To discuss any of the themes explored, get in touch with authors, Hector Torres and Luc-Henry Rousselle, here >


This article has been prepared solely for information purposes and is not intended to function as a “research report.” In particular, this means that it is not intended, nor does it contain sufficient information, to make a recommendation as to the advisability of investment in, or the value of, any security.   

Additionally, this article does not constitute or form part of, and should not be construed as, an offer to sell, or a solicitation of any offer to buy, or any recommendation with respect to, any securities. You should not base any investment decision on this article; any investment involves risks, including the risk of loss, and you should not invest without speaking to a financial advisor. 

For additional important information regarding this article, please see insights and publications disclaimer.






[iii] ‘Medical Aesthetics Is Resilient, Growing, and Attracting Investors’, BCG, May 2023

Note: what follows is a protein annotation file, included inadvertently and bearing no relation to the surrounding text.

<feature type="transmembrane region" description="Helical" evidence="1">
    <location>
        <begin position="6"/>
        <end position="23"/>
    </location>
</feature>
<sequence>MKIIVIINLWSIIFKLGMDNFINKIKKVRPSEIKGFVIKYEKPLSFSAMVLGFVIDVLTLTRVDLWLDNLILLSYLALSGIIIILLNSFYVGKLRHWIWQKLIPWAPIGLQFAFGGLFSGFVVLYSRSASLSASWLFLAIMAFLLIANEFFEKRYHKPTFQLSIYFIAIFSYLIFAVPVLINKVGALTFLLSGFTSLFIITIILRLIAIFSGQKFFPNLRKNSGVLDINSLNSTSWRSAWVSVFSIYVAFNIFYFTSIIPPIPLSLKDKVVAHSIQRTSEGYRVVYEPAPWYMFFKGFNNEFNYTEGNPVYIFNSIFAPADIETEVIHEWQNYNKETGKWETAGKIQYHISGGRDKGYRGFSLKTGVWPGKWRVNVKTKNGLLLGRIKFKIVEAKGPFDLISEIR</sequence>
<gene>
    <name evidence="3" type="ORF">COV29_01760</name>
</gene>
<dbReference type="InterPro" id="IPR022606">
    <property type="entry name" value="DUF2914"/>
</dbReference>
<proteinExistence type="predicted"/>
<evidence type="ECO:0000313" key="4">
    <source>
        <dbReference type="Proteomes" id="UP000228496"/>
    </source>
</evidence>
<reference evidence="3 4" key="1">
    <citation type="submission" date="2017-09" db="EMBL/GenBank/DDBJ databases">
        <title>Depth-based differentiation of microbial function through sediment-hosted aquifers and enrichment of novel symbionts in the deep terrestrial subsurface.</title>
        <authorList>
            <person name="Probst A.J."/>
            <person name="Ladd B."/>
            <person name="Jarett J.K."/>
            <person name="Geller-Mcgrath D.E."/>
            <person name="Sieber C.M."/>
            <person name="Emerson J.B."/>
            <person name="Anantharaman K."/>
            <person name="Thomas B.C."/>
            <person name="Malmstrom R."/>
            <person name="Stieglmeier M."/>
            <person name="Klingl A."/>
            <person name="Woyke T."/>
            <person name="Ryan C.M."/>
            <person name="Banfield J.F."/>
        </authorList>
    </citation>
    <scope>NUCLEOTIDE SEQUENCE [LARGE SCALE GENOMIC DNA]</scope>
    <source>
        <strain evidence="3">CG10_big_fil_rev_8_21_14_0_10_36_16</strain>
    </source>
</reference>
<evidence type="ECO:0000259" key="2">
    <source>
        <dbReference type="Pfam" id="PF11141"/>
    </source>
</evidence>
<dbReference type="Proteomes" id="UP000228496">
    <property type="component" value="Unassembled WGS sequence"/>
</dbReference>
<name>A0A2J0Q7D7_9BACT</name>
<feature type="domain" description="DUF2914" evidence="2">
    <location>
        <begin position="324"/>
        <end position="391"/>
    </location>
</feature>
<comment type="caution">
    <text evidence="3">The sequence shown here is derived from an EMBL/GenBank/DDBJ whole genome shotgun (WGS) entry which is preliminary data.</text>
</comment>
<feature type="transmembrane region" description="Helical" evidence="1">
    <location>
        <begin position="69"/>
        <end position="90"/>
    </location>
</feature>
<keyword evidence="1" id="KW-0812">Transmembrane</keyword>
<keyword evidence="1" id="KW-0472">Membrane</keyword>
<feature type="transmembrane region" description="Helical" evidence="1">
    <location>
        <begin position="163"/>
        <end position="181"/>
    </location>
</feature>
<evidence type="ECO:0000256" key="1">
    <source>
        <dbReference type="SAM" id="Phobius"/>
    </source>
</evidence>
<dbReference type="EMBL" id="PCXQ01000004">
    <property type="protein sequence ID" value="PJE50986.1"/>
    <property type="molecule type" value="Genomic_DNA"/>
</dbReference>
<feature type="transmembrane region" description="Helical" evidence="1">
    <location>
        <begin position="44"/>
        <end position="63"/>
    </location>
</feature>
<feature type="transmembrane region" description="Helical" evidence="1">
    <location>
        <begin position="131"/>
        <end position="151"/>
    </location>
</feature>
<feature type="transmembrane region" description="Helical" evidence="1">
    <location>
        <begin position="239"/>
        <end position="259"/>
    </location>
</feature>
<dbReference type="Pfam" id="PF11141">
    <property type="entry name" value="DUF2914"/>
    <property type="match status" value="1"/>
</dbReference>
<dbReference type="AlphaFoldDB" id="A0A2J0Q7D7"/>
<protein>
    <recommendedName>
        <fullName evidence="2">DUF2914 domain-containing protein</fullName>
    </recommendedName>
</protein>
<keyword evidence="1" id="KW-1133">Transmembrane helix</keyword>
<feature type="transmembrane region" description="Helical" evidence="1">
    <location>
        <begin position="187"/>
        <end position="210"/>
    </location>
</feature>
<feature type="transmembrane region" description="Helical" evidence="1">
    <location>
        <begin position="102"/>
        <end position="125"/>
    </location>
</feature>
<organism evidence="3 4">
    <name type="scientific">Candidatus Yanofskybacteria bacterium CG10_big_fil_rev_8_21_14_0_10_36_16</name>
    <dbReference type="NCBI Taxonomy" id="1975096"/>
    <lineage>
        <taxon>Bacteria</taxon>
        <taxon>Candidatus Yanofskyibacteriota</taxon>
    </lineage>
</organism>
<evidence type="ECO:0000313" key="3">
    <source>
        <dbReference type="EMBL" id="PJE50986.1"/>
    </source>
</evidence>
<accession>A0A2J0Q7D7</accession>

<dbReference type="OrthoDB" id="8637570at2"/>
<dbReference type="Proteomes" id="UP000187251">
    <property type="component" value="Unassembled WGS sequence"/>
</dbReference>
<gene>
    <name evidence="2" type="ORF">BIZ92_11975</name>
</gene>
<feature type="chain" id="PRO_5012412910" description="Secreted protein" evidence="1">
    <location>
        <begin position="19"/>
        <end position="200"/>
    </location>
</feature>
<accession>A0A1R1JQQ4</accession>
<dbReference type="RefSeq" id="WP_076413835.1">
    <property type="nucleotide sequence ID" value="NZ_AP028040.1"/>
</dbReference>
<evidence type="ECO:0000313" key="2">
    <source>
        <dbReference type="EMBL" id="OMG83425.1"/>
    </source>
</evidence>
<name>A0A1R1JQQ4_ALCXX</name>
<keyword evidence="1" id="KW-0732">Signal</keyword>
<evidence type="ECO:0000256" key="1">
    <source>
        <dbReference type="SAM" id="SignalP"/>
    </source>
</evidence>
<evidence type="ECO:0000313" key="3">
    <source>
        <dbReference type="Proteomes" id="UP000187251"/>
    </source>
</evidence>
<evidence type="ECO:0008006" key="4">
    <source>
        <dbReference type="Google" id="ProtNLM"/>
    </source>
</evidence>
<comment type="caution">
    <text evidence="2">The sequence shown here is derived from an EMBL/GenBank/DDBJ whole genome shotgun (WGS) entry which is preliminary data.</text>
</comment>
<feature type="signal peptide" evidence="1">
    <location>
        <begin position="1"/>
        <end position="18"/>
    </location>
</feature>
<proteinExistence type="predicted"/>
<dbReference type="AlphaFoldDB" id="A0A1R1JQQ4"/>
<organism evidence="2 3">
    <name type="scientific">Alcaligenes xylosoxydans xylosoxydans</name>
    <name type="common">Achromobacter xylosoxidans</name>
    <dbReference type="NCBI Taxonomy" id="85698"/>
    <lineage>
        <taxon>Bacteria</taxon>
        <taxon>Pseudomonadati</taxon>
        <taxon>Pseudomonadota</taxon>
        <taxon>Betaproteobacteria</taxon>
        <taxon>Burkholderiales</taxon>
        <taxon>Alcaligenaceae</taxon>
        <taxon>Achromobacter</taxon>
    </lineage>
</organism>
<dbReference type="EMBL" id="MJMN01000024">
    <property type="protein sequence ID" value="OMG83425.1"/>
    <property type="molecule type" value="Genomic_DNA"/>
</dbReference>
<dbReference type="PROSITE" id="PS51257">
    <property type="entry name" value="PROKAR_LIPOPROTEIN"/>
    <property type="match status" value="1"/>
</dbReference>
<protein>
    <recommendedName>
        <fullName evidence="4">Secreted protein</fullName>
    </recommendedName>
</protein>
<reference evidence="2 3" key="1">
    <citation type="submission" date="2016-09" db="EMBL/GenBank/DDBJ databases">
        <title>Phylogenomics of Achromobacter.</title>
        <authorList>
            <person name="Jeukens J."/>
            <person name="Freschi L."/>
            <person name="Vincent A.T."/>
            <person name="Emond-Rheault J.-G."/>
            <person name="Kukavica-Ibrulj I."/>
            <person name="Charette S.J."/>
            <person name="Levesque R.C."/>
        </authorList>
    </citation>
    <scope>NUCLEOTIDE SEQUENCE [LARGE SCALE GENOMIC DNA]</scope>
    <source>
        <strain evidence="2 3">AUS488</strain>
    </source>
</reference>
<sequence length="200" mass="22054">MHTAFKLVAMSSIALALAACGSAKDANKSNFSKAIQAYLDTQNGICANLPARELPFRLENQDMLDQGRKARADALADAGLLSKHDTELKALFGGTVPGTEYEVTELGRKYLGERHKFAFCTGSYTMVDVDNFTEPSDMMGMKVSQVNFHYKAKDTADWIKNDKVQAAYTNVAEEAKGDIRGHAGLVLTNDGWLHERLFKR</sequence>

[vi] ‘From extreme, to mainstream: the future of aesthetics injectables’ McKinsey, December 2021

[vii] ‘Beauty & Wellness Report’, MindBody, September 2022


[ix] ‘Inaugural ASPS Insights & Trends Report: Cosmetic Surgery 2022’ June 2022

[x] ‘From extreme, to mainstream: the future of aesthetics injectables’ McKinsey, December 2021

[xi] RealSelf Culture Survey, April 2023




[xv] ‘Inaugural ASPS Insights and Trends Report: Cosmetic Surgery 2022’, page 4 – 6, June 2022

[xvi] ‘From extreme, to mainstream: the future of aesthetics injectables’ McKinsey, December 2021


[xviii] ‘From extreme, to mainstream: the future of aesthetics injectables’ McKinsey, December 2021

[xix] ‘Medical Aesthetics Is Resilient, Growing, and Attracting Investors’, BCG, May 2023

[xx] ‘American Med Spa Association 2019-2020 Industry Report’ January 2021

[xxi] ‘American Med Spa 2022 Medical Spa State of the Industry Report’, January 2023

[xxii] ‘Medical Aesthetics Is Resilient, Growing, and Attracting Investors’, BCG, May 2023

[xxiii] ‘Medical Aesthetics Is Resilient, Growing, and Attracting Investors’, BCG, May 2023




[xxvii] ‘Vertical integration in medical settings: A brief introduction to its potential effects on professional psychology’

[xxviii] ‘From extreme, to mainstream: the future of aesthetics injectables’ McKinsey, December 2021